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Senegal's Youssou N'Dour ready for the West

Eyes Open
Eyes Open
By Youssou N'Dour

Columbia Records: 1992

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This review first appeared in the November 2, 1992 edition of the North County Blade-Citizen (now North County Times).

One of Africa's most popular artists, with a sizable following on both his native continent and in Europe, Youssou N'Dour is seeking to become the first African to conquer the American pop charts. It's a daunting goal, one that has eluded many talented artists – including King Sunny Ade, Fela Kuti, Miriam Makeba and Hugh Masekela, among others.

From Senegal, on Africa's equatorial west coast, N'Dour plays his nation's popular music, mbalax. More westernized (and thus, perhaps, more accessible to American audiences) than Ade's juju or Fela's highlife (two popular musics of Nigeria), the mbalax of "Eyes Open" is ready-made dance music, with a strong backbeat, repetitive melody and tight horn charts.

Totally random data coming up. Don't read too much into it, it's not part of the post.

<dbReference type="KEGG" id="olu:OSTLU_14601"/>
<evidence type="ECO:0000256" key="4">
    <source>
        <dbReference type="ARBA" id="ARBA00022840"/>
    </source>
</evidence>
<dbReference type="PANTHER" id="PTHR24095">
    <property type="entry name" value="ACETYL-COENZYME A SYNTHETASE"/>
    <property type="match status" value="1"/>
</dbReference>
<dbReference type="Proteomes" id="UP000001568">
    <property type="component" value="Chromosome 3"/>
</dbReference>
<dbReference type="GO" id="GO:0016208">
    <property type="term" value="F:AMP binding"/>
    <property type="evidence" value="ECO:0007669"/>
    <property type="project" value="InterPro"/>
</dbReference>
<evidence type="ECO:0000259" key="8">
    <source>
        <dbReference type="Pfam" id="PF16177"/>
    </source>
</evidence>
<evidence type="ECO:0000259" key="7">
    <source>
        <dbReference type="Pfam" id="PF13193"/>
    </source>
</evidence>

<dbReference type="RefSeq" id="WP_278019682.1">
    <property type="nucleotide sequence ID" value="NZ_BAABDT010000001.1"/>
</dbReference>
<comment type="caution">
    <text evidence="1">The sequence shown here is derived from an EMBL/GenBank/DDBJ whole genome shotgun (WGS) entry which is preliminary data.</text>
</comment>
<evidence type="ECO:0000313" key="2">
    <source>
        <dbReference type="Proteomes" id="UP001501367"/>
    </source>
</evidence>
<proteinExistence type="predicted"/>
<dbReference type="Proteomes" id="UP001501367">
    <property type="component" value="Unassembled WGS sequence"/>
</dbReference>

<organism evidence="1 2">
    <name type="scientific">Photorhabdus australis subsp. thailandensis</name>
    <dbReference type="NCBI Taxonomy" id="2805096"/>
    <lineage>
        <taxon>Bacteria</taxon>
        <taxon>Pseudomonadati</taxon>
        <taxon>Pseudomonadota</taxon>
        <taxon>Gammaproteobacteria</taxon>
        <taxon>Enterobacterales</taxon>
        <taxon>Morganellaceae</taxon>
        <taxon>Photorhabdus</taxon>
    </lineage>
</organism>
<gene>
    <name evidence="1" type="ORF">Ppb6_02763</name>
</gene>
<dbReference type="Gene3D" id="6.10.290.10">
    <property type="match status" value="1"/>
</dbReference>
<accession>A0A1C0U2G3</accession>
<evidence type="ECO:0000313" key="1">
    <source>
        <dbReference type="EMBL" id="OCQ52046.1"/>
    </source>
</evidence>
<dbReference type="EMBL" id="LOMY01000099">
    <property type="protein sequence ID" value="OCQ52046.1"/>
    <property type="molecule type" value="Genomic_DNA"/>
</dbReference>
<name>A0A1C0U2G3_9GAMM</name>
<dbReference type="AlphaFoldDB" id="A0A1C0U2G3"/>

N'Dour is a gifted composer, and seemingly at home in a variety of settings, from straight-ahead dance numbers to introspective ballads. He's backed by a tight band here, and the production is clean with an excellent mix.

Even with all those positives, though, it will be very surprising if N'Dour can get airplay given the narrow programming focus of American radio stations. (Too, the lyrics are all sung in N'Dour's native tongue of Wolof. Remember the problems Linda Ronstadt had when she recorded an album in Spanish?) Without airplay, his chances of breaking into the top of the charts are slim.

For those few fortunate enough to be exposed to him, though, N'Dour's syncopatic and intelligent music will be a welcome balm.